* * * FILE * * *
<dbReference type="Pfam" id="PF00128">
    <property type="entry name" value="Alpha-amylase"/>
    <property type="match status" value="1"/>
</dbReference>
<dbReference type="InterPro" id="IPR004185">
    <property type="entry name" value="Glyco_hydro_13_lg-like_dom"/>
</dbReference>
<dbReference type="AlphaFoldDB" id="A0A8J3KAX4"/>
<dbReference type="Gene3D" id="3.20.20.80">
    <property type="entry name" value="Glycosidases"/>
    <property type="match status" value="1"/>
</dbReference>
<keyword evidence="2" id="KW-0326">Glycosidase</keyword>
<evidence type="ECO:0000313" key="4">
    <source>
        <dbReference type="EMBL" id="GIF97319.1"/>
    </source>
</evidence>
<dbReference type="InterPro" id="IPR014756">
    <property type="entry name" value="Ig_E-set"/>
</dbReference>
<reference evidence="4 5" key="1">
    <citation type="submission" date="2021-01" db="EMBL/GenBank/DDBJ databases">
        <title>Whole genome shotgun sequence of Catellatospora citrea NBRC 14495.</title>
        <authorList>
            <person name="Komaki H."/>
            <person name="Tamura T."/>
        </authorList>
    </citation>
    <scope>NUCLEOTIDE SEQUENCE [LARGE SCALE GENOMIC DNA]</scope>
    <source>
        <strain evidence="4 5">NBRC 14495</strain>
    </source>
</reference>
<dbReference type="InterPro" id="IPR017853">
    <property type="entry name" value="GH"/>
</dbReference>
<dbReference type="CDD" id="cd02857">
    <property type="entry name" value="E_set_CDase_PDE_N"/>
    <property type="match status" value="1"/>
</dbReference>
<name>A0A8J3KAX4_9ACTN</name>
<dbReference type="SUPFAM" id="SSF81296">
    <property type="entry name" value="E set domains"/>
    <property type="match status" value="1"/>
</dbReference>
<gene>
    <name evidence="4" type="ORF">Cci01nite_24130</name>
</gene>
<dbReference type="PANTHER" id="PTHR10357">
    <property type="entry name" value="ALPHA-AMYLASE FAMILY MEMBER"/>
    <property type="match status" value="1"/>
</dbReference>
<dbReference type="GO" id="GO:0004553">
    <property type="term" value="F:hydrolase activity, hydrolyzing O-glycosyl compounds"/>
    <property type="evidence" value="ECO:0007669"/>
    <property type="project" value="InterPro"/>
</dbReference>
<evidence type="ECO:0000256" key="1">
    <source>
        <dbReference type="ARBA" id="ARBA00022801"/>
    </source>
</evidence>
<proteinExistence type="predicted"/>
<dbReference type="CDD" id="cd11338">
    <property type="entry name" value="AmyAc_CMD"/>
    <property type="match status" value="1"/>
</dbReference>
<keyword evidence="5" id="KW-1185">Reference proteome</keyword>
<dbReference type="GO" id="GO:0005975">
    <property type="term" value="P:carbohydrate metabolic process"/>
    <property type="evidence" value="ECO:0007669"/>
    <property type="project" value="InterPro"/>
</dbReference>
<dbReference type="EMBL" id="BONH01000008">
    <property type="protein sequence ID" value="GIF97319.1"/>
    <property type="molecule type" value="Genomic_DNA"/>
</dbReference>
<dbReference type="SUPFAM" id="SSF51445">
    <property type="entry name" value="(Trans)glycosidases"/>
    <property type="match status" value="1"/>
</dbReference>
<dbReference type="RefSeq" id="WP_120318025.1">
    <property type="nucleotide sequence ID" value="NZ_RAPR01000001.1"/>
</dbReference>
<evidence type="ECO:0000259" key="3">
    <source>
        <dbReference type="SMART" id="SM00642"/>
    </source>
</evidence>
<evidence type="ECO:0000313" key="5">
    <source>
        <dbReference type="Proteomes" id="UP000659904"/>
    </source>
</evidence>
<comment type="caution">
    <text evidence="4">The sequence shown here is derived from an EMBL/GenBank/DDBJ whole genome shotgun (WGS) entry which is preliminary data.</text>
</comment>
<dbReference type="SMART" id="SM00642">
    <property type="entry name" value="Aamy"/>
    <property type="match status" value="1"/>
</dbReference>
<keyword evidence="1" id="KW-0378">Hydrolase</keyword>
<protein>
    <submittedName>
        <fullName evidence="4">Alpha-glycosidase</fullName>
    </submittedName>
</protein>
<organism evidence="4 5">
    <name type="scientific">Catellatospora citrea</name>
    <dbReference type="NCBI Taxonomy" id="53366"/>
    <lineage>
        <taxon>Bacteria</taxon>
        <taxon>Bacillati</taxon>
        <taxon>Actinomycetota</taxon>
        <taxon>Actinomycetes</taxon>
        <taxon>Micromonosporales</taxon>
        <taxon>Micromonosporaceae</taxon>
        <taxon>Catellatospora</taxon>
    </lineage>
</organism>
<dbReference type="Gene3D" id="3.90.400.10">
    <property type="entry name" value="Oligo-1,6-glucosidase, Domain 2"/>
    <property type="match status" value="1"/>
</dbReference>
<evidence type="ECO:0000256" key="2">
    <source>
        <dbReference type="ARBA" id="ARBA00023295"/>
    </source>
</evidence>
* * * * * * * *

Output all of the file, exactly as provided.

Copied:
<dbReference type="Pfam" id="PF00128">
    <property type="entry name" value="Alpha-amylase"/>
    <property type="match status" value="1"/>
</dbReference>
<dbReference type="InterPro" id="IPR004185">
    <property type="entry name" value="Glyco_hydro_13_lg-like_dom"/>
</dbReference>
<dbReference type="AlphaFoldDB" id="A0A8J3KAX4"/>
<dbReference type="Gene3D" id="3.20.20.80">
    <property type="entry name" value="Glycosidases"/>
    <property type="match status" value="1"/>
</dbReference>
<keyword evidence="2" id="KW-0326">Glycosidase</keyword>
<evidence type="ECO:0000313" key="4">
    <source>
        <dbReference type="EMBL" id="GIF97319.1"/>
    </source>
</evidence>
<dbReference type="InterPro" id="IPR014756">
    <property type="entry name" value="Ig_E-set"/>
</dbReference>
<reference evidence="4 5" key="1">
    <citation type="submission" date="2021-01" db="EMBL/GenBank/DDBJ databases">
        <title>Whole genome shotgun sequence of Catellatospora citrea NBRC 14495.</title>
        <authorList>
            <person name="Komaki H."/>
            <person name="Tamura T."/>
        </authorList>
    </citation>
    <scope>NUCLEOTIDE SEQUENCE [LARGE SCALE GENOMIC DNA]</scope>
    <source>
        <strain evidence="4 5">NBRC 14495</strain>
    </source>
</reference>
<dbReference type="InterPro" id="IPR017853">
    <property type="entry name" value="GH"/>
</dbReference>
<dbReference type="CDD" id="cd02857">
    <property type="entry name" value="E_set_CDase_PDE_N"/>
    <property type="match status" value="1"/>
</dbReference>
<name>A0A8J3KAX4_9ACTN</name>
<dbReference type="SUPFAM" id="SSF81296">
    <property type="entry name" value="E set domains"/>
    <property type="match status" value="1"/>
</dbReference>
<gene>
    <name evidence="4" type="ORF">Cci01nite_24130</name>
</gene>
<dbReference type="PANTHER" id="PTHR10357">
    <property type="entry name" value="ALPHA-AMYLASE FAMILY MEMBER"/>
    <property type="match status" value="1"/>
</dbReference>
<dbReference type="GO" id="GO:0004553">
    <property type="term" value="F:hydrolase activity, hydrolyzing O-glycosyl compounds"/>
    <property type="evidence" value="ECO:0007669"/>
    <property type="project" value="InterPro"/>
</dbReference>
<evidence type="ECO:0000256" key="1">
    <source>
        <dbReference type="ARBA" id="ARBA00022801"/>
    </source>
</evidence>
<proteinExistence type="predicted"/>
<dbReference type="CDD" id="cd11338">
    <property type="entry name" value="AmyAc_CMD"/>
    <property type="match status" value="1"/>
</dbReference>
<keyword evidence="5" id="KW-1185">Reference proteome</keyword>
<dbReference type="GO" id="GO:0005975">
    <property type="term" value="P:carbohydrate metabolic process"/>
    <property type="evidence" value="ECO:0007669"/>
    <property type="project" value="InterPro"/>
</dbReference>
<dbReference type="EMBL" id="BONH01000008">
    <property type="protein sequence ID" value="GIF97319.1"/>
    <property type="molecule type" value="Genomic_DNA"/>
</dbReference>
<dbReference type="SUPFAM" id="SSF51445">
    <property type="entry name" value="(Trans)glycosidases"/>
    <property type="match status" value="1"/>
</dbReference>
<dbReference type="RefSeq" id="WP_120318025.1">
    <property type="nucleotide sequence ID" value="NZ_RAPR01000001.1"/>
</dbReference>
<evidence type="ECO:0000259" key="3">
    <source>
        <dbReference type="SMART" id="SM00642"/>
    </source>
</evidence>
<evidence type="ECO:0000313" key="5">
    <source>
        <dbReference type="Proteomes" id="UP000659904"/>
    </source>
</evidence>
<comment type="caution">
    <text evidence="4">The sequence shown here is derived from an EMBL/GenBank/DDBJ whole genome shotgun (WGS) entry which is preliminary data.</text>
</comment>
<dbReference type="SMART" id="SM00642">
    <property type="entry name" value="Aamy"/>
    <property type="match status" value="1"/>
</dbReference>
<keyword evidence="1" id="KW-0378">Hydrolase</keyword>
<protein>
    <submittedName>
        <fullName evidence="4">Alpha-glycosidase</fullName>
    </submittedName>
</protein>
<organism evidence="4 5">
    <name type="scientific">Catellatospora citrea</name>
    <dbReference type="NCBI Taxonomy" id="53366"/>
    <lineage>
        <taxon>Bacteria</taxon>
        <taxon>Bacillati</taxon>
        <taxon>Actinomycetota</taxon>
        <taxon>Actinomycetes</taxon>
        <taxon>Micromonosporales</taxon>
        <taxon>Micromonosporaceae</taxon>
        <taxon>Catellatospora</taxon>
    </lineage>
</organism>
<dbReference type="Gene3D" id="3.90.400.10">
    <property type="entry name" value="Oligo-1,6-glucosidase, Domain 2"/>
    <property type="match status" value="1"/>
</dbReference>
<evidence type="ECO:0000256" key="2">
    <source>
        <dbReference type="ARBA" id="ARBA00023295"/>
    </source>
</evidence>